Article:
3D Printing Wargame Fantasies
In this first of a short series on 3D printing I won’t bury the lead. By instalments, I’m going to prove that 3D printing is now a viable and indeed superior way of acquiring wargames figures and terrain. Let’s start with printing hex campaign tiles that in both imagination and execution are far superior to anything even the best manufacturers have created. Full disclosure: I wasn’t given a single dime or any free access to product to do this article so you can be sure that there will actually be constructive criticism where needed. Photo Credits: Cassie O’Brien and Sean Souter
I love three things about printing the Hexton Hills Campaign Tiles (HHCT). For starters, ease of use. They are idiot proof, and I should know. When I got my Elegoo Mars 2 Pro I had never even seen a resin printer in action live and had only limited experience with a filament printer. I didn’t even bother test printing Elegoo’s supplied cool looking chess piece. I went straight to the Hexton Hills tiles which were the nudge that encouraged me to take the 3D printer leap. They come well presupported (which is a huge time and skill saver) so they print perfectly, every time, no matter how complex or simple the tile. After printing over 75 tiles I’ve not had a single failure or misshapen tile, not a single mishap with the printer, not one bit of difficulty or substandard print quality.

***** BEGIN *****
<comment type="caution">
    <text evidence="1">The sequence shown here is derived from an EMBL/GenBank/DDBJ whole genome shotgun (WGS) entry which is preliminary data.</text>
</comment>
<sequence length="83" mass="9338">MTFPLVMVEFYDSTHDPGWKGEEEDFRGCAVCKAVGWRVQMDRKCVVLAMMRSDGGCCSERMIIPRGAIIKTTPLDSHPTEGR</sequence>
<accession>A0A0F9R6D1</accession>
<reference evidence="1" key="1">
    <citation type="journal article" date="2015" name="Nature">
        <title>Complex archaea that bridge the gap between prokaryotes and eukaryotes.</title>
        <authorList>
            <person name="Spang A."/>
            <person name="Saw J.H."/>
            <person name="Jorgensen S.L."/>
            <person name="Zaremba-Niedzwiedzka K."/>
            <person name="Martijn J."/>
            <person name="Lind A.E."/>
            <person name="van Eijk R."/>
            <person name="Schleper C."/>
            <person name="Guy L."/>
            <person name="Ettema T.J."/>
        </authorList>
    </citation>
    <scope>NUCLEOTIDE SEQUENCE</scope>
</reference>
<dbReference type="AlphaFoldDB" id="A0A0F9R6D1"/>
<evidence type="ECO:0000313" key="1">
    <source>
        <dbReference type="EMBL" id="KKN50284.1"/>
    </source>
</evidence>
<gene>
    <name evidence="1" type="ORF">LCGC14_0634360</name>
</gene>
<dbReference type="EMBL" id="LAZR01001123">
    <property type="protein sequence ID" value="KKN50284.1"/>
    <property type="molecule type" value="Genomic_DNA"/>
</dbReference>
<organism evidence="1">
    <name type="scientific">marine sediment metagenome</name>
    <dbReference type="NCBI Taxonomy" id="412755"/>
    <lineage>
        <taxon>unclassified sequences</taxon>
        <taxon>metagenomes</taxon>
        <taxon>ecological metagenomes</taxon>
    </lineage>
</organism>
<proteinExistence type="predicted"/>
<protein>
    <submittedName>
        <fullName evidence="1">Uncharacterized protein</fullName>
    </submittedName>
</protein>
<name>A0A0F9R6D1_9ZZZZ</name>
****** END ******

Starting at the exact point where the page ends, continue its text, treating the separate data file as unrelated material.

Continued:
And that’s the second reason 3D printing is best: quality. I don’t believe it’s possible to get the same results from plastic injection sprues. The detail on the resin tiles straight off the printer is astounding. It’s so fine I opted to use oil based washes to shade the details as acrylic Games Workshop and Vallejo washes flooded over rather than highlighted the nooks and crannies. There is not a ‘soft’ detail on any of the tiles. The only comparable tiles are the now out-of-print GW Mighty Empires and Planetary Empires Campaign Tiles. By a cost and quality comparison the GW plastic tiles are vastly overpriced junk. Or, to rephrase, these campaign tiles make what were decent GW tiles look rubbish.
Every Hexton Hills Tile is a little work of art. 5mm high houses have 2mm fences with rails and posts. A 3mm wide stone walkway and attending castle have clearly visible individual stones slabs that are less than a 1mm wide. Rivers have oxbows and meanders. Mines come with tiny carts on rails complete with ties and handrails. The signature pieces like volcanoes, Wizard’s Towers, castles, enormous mountains, and evil lairs are uniquely wrought with details that you couldn’t sculpt by hand or, even if you could, couldn’t be cast in plastic.
From the tiny details up to the visual spectacle when hexes are set up in an infinite variety of ways, it looks the business from both near and far. Every fantasy and most historical campaigns can be easily set up and tracked using the campaign tiles. There isn’t a fantasy archetype, trope, setting, story, or adventure that couldn’t be beautifully rendered across a completely unique fantasy map; printable at home for a fraction of what it might cost – even if it existed – to buy from a manufacturer. Games Workshop might be able to pull off tiles this versatile and customizable but can you even begin to guess how much they’d charge you for a set of 75?